Two Threads 1

Ana cradled her daughter in her arms, the child’s head burrowing deep inside her thick cloak. It was behind them now, but what was before? She had thought it was all over for them when they were cast adrift.

Belus had chosen a day of storm to be rid of her, and his face was full of laughter as the ropes were cast off and his men pushed the little craft out into the towering waves. He didn’t even look at their daughter.

Ana didn’t pray. Prayer had never done any good before, but she cursed. If she could have torn down the stars and cast them like thunderbolts into her husband’s grinning face, against the golden gates and marble towers, she would have done. Instead she filled the vessel with her fury and it flew on white sail-wings, like a great seabird, skimming the wild waves, though where it was heading, she had no idea.

Three days of storm, the sky invisible behind the lowering cloud and sheets of rain and spray, and their water was almost finished. But the storm was Ana’s fury, and its voice told her not to give up hope.

She sat in the stern, as waves rose and crashed about the boat, holding her sleeping child tight, and she watched through the hours, until her watching and wishing produced a vision. On the horizon, the cloud solidified, the contours fixed, and by the evening of the third day, she was sure that she was looking at the cloud wreathed slopes of a great mountain. Land!

She slumbered with her head supported against the stern as the boat swiftly flew through a littoral cave, sneaking under the snowy mountain.

Elsewhere, the howling wind of snow flooded someone’s lungs and brought about brutal coughs. The older one fell to his knees guarding his face with bare hands.

“Father, let’s return! The air is growing lighter,” screamed the young one through the snow storm.

He waved his hands no and gripped his shirt; pulling himself up, “No, my daughter.”

His faint whisper almost brought a tear down her face.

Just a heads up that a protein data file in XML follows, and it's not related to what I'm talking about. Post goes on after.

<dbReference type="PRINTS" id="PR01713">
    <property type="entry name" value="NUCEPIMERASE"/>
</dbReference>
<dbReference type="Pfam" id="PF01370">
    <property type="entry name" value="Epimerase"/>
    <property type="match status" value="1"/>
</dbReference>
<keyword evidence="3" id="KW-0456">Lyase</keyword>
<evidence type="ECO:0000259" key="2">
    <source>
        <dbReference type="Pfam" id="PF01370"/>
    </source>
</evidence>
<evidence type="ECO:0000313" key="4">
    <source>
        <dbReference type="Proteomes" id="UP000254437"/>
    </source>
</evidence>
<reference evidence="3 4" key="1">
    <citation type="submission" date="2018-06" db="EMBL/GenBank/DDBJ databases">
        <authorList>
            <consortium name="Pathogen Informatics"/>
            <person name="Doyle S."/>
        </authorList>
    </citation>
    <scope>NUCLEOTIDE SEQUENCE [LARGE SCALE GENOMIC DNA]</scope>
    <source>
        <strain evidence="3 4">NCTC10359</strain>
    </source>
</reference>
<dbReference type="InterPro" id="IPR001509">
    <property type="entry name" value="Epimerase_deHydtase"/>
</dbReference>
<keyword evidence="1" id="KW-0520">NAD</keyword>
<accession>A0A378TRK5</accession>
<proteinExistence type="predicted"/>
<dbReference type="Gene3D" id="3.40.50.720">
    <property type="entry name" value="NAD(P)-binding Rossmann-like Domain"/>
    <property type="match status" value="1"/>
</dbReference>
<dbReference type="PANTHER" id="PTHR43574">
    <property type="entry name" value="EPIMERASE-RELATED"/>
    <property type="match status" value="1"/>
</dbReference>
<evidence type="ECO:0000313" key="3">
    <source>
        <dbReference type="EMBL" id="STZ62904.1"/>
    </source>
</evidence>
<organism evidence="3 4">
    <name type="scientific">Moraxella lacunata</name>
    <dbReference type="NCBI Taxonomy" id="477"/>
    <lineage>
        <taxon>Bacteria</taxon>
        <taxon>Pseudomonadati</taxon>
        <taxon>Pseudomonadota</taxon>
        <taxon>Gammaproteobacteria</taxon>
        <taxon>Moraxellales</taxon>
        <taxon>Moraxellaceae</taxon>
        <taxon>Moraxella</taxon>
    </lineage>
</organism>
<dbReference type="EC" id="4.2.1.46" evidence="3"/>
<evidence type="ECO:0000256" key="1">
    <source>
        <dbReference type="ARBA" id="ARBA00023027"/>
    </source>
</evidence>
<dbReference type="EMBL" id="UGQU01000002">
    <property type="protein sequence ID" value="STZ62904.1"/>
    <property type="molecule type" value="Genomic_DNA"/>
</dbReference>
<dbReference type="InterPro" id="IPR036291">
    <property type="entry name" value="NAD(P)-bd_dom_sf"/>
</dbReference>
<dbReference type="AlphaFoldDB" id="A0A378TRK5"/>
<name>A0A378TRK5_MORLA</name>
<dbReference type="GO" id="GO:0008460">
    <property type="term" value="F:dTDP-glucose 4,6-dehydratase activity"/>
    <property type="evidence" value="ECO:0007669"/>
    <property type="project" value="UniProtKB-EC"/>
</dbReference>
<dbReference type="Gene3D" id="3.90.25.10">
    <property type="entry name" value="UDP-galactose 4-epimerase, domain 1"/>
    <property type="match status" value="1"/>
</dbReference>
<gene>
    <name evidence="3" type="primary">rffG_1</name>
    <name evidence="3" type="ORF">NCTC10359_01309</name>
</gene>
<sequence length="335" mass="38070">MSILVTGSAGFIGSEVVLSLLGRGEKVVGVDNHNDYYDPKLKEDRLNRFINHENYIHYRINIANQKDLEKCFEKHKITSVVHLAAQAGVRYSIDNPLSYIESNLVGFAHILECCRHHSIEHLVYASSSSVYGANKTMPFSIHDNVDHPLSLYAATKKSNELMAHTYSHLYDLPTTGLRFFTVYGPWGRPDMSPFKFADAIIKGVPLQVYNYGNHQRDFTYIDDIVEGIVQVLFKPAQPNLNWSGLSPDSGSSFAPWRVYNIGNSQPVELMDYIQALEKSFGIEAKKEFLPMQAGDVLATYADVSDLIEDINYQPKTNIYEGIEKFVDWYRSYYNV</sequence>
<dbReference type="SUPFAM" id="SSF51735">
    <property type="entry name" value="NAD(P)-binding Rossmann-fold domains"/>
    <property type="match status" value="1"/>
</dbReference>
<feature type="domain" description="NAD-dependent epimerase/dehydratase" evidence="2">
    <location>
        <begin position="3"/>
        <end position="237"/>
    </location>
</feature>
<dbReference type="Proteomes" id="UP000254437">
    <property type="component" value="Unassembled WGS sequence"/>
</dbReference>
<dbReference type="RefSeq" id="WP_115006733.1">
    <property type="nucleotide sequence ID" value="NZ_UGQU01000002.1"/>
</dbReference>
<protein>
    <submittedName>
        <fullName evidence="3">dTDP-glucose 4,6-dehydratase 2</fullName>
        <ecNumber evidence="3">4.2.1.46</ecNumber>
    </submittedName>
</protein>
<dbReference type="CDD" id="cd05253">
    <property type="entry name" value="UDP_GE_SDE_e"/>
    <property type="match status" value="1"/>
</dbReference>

“We need to find the White swan of the Great Lake for your mother; today, no matter what!” he spewed.

Tightening the harness around her waist, she began rest of the climb. Frigid air lulled her mind to death; white crows pecked them thinking they are dead meat. Pulling half of his weight, she reached the top of the mountain.

But, where is this lake, or the swan? It’s nothing but a bare land and a barren one. Life plucked from the soil by the cold hands of nature.

They cried.

“But, what is that?” he said.

“Is that a hole?” she perched herself on the ground and looked through a hole to witness a body of water, and on it slowly and ever so gently, a pair of white wings appeared and with it someone.

“Father, there is someone down there,” she said.

“Under the mountain, how can it be? Do they look alright?” He asked.

“I think they need help,” she hammered an anchor on the ground, and lowered herself with the rope. She landed on the mast her feet balanced on the tip of it.

She led the ship out of the cave and towards her home. Once making sure they were safe, she went back to the mountain to her dad, and she returned to no one but these words, “I have seen the White swan of the Great Lake that your mother envisioned at the end of her days, and that’s how I know I am going to the same place as her. I can’t hope for a better place and time to go, and I know the white swan will look after you.”

She cried and cried, but she never knew that day how bright her future is.

Source of this strange muse. A collaborative work born from the mind of Jane. Thanks to her for writing the gripping story of Ada and the rest of the outcasts.


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